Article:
A popular saying goes “Attaining universal health coverage (UHC) is a journey”.
As we celebrate the UHC day this year in the midst of a global pandemic, I think countries should reflect on two pertinent questions: Where are we on our UHC journey, particularly as COVID-19 may threaten to reverse the gains some countries have made? And what can we do to accelerate progress towards achieving UHC by 2030?
Nigeria, the ‘giant of Africa’, is, for example, still in the nascent stages of its UHC journey as financial barriers represent a major bottleneck to progress. With about 50% of the population living on less than $1.9 a day, the country is the poverty capital of the world,. Yet, the majority must pay out-of-pocket every time as less than 10% of Nigeria’s population has some form of financial protection against medical costs. In some cases, households must sell their assets to afford essential health services. As healthcare costs may plunge households into financial hardship or abject poverty, many people avoid accessing essential health services.
Ghana, on the other hand, is approaching the middle of its UHC journey as more than 40% of the population are covered for essential health services by the National Health Insurance Scheme.
But there is one country which is undoubtedly at an advanced stage of the journey: Rwanda. The World Health Organization has declared the East African country ‘a beacon of UHC’ because up to 91% of the population have access to essential health services without any financial hardship.
So, what can countries like Nigeria do to get closer to achieving universal health coverage?
1. Prioritise quality health care in rural communities
First, they need to deliberately prioritise the provision of quality primary health care in rural communities, which was underscored by a lack of COVID-19 testing facilities in many rural communities in Nigeria and subsequent misdiagnosis and underreporting. But health facilities in Nigeria’s rural communities also lack essential drugs, qualified health workers and lifesaving equipment because government resources are almost exclusively directed to facilities in the country’s urban centers. In Rwanda, however, health authorities decided to move services closer to the population by focusing most of its resources on providing essential health services to remote rural areas that sit at the ”bottom of the income pyramid“.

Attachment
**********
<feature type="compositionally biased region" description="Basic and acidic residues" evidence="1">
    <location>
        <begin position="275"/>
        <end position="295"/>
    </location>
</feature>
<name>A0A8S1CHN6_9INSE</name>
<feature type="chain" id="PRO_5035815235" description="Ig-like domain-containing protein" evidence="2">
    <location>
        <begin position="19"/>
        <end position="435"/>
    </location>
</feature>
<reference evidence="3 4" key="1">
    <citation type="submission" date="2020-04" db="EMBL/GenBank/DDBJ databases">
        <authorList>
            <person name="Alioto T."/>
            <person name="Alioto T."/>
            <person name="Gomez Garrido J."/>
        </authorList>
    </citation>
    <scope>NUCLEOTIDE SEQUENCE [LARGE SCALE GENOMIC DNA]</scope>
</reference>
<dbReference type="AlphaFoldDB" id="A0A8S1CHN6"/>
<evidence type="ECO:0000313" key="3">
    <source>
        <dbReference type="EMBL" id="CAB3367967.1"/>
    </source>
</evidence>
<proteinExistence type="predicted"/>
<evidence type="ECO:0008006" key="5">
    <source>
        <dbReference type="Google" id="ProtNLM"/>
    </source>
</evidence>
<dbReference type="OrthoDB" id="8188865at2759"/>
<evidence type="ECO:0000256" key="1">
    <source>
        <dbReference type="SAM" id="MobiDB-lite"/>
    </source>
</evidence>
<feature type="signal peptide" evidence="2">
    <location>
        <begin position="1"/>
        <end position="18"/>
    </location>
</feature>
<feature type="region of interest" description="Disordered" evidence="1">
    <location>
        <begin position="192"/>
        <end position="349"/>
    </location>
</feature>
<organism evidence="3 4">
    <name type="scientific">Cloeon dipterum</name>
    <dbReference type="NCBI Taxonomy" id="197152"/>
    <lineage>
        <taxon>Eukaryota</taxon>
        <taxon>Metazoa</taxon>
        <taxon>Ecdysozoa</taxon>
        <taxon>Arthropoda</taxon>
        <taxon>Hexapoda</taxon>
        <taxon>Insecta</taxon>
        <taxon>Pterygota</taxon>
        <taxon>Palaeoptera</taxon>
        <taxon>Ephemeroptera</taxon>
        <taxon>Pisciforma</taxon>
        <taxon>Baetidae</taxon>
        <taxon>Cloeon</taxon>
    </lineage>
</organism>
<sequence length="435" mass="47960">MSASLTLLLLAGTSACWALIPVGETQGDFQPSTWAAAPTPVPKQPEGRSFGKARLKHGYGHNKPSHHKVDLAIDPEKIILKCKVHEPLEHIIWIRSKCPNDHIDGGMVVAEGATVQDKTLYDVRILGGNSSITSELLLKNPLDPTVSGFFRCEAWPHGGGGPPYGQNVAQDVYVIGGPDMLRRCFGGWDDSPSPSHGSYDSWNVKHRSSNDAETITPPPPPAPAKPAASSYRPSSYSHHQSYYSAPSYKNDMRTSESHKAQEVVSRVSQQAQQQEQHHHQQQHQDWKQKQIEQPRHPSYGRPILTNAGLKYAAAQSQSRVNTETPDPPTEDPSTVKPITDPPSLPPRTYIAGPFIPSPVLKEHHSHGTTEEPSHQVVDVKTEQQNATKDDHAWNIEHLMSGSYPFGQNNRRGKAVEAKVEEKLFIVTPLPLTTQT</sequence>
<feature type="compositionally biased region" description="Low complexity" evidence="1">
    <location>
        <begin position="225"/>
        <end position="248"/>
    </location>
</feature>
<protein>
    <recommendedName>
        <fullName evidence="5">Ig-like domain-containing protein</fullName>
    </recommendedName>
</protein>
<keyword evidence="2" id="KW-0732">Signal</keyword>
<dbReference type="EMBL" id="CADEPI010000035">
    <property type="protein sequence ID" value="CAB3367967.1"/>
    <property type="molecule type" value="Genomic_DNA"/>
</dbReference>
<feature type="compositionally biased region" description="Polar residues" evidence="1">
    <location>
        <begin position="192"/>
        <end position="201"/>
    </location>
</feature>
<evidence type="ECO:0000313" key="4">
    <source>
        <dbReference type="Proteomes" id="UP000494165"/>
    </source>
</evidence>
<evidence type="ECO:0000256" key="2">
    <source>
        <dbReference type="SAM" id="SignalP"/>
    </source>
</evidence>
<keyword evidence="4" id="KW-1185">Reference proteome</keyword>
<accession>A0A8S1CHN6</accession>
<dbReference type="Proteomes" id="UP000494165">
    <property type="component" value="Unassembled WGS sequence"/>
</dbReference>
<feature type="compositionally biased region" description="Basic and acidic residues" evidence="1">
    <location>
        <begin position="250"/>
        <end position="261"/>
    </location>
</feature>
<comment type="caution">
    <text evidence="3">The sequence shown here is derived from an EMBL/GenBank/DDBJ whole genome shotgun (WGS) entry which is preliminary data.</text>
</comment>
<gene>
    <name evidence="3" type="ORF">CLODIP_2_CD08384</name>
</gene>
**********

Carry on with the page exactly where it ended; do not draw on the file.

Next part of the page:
2. Also prioritise universal access to family planning services to increase economic productivity
Second, to achieve universal health coverage, countries must also prioritise universal access to voluntary family planning services, also throughout the pandemic, to optimise their population structure and increase economic productivity. The COVID-19 pandemic has adversely impacted the Nigeria’s economy, leading to its second economic recession in just five years. With a population growth rate of 2.6% and a population projection of 400 million by 2050, the government may run a race that would be impossible to win because the resources required to attain UHC may always outstrip those that are available.
3. Set up national databases to ensure that no one is left behind
Countries like Nigeria also urgently need to ‘know their citizens’ by obtaining population data and setting up national databases. This is the only way to objectively track who has access to quality health services, where they live (in urban or rural areas), who is left behind and how they can be reached.
But the most crucial and overarching element to progress towards achieving UHC is leadership and political commitment to improve public investments in the health sector. But even though African Heads of Government committed to allocate at least 15% of their national budgets to their health sectors in 2001. But nearly 20 years later, total healthcare expenditure in countries across Africa, such as Nigeria, Chad, Togo, Cameroon, Congo, Côte d’Ivoire, Equatorial Guinea, Gabon, Angola, Ghana, Mauritania and Mozambique, still only amounts to an average of five to six percent of their gross domestic product, and continent is estimated to have a US $66 billion financing gap for the health sector annually.
4. The private sector, civil society organisations, religious and traditional institutions must also play a role in promoting health for all
But is the journey towards UHC only the government’s responsibility?
The answer is no. Citizens groups, religious and traditional institutions as well as the private sector all have an important role to play.
Civil society organisations (CSOs) should reflect on how well they have been tracking government commitments to invest in health care and influencing its UHC policy decisions.
Traditional and religious institutions are usually powerful in shaping government decisions but have they done enough to support its UHC journey? They could do more to support CSO advocacy efforts for policy reforms that would accelerate UHC.
In Nigeria, a coalition of private sector companies recently provided financial and technical support to the government to enable it to fund and implement its COVID-19 response plan. This is very commendable. But are they doing the same for UHC? The answer is no. But the health sector could really benefit from the private sectors’ ability to influence quick decision-making, funding as well as efficient implementation through public-private partnerships.
If low-middle-income countries like Nigeria want to achieve UHC by 2030, they must make concerted efforts to close their health financing gap by mobilising more private sector funding and domestic public resources. These resources should then be used to close the health infrastructure gap between rural and urban centers to improve access to primary healthcare for the poor, vulnerable and rural populations. E-health and telemedicine could be a cost-effective way of increasing access to healthcare for underserved populations, especially in the COVID-19 era.